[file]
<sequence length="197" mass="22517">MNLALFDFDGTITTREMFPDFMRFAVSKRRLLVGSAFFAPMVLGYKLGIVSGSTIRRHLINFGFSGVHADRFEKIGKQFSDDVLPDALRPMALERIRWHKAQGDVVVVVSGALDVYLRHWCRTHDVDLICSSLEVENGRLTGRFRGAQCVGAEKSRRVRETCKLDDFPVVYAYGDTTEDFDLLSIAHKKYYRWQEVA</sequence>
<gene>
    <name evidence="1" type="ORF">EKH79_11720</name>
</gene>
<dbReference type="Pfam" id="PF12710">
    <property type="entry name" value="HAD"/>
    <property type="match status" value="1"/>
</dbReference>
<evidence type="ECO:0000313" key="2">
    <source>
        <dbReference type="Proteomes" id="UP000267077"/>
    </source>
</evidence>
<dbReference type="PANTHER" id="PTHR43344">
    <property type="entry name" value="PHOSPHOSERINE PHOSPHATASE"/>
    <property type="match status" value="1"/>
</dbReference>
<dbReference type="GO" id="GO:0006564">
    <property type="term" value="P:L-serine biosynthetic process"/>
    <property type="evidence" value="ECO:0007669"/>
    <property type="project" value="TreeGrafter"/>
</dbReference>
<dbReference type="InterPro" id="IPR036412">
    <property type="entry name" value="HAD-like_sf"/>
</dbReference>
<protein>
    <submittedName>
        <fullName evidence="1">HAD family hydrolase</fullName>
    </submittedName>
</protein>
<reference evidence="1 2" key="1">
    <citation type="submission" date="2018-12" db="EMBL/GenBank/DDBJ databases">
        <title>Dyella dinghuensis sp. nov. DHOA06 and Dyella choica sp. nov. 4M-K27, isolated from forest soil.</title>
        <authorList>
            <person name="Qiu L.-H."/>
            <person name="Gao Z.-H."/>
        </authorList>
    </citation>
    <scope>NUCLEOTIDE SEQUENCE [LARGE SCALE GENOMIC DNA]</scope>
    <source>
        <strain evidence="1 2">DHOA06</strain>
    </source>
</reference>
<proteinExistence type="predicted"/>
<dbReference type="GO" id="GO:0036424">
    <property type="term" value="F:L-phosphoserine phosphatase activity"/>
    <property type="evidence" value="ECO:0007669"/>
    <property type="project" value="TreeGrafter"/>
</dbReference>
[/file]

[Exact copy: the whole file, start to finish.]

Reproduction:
<sequence length="197" mass="22517">MNLALFDFDGTITTREMFPDFMRFAVSKRRLLVGSAFFAPMVLGYKLGIVSGSTIRRHLINFGFSGVHADRFEKIGKQFSDDVLPDALRPMALERIRWHKAQGDVVVVVSGALDVYLRHWCRTHDVDLICSSLEVENGRLTGRFRGAQCVGAEKSRRVRETCKLDDFPVVYAYGDTTEDFDLLSIAHKKYYRWQEVA</sequence>
<gene>
    <name evidence="1" type="ORF">EKH79_11720</name>
</gene>
<dbReference type="Pfam" id="PF12710">
    <property type="entry name" value="HAD"/>
    <property type="match status" value="1"/>
</dbReference>
<evidence type="ECO:0000313" key="2">
    <source>
        <dbReference type="Proteomes" id="UP000267077"/>
    </source>
</evidence>
<dbReference type="PANTHER" id="PTHR43344">
    <property type="entry name" value="PHOSPHOSERINE PHOSPHATASE"/>
    <property type="match status" value="1"/>
</dbReference>
<dbReference type="GO" id="GO:0006564">
    <property type="term" value="P:L-serine biosynthetic process"/>
    <property type="evidence" value="ECO:0007669"/>
    <property type="project" value="TreeGrafter"/>
</dbReference>
<dbReference type="InterPro" id="IPR036412">
    <property type="entry name" value="HAD-like_sf"/>
</dbReference>
<protein>
    <submittedName>
        <fullName evidence="1">HAD family hydrolase</fullName>
    </submittedName>
</protein>
<reference evidence="1 2" key="1">
    <citation type="submission" date="2018-12" db="EMBL/GenBank/DDBJ databases">
        <title>Dyella dinghuensis sp. nov. DHOA06 and Dyella choica sp. nov. 4M-K27, isolated from forest soil.</title>
        <authorList>
            <person name="Qiu L.-H."/>
            <person name="Gao Z.-H."/>
        </authorList>
    </citation>
    <scope>NUCLEOTIDE SEQUENCE [LARGE SCALE GENOMIC DNA]</scope>
    <source>
        <strain evidence="1 2">DHOA06</strain>
    </source>
</reference>
<proteinExistence type="predicted"/>
<dbReference type="GO" id="GO:0036424">
    <property type="term" value="F:L-phosphoserine phosphatase activity"/>
    <property type="evidence" value="ECO:0007669"/>
    <property type="project" value="TreeGrafter"/>
</dbReference>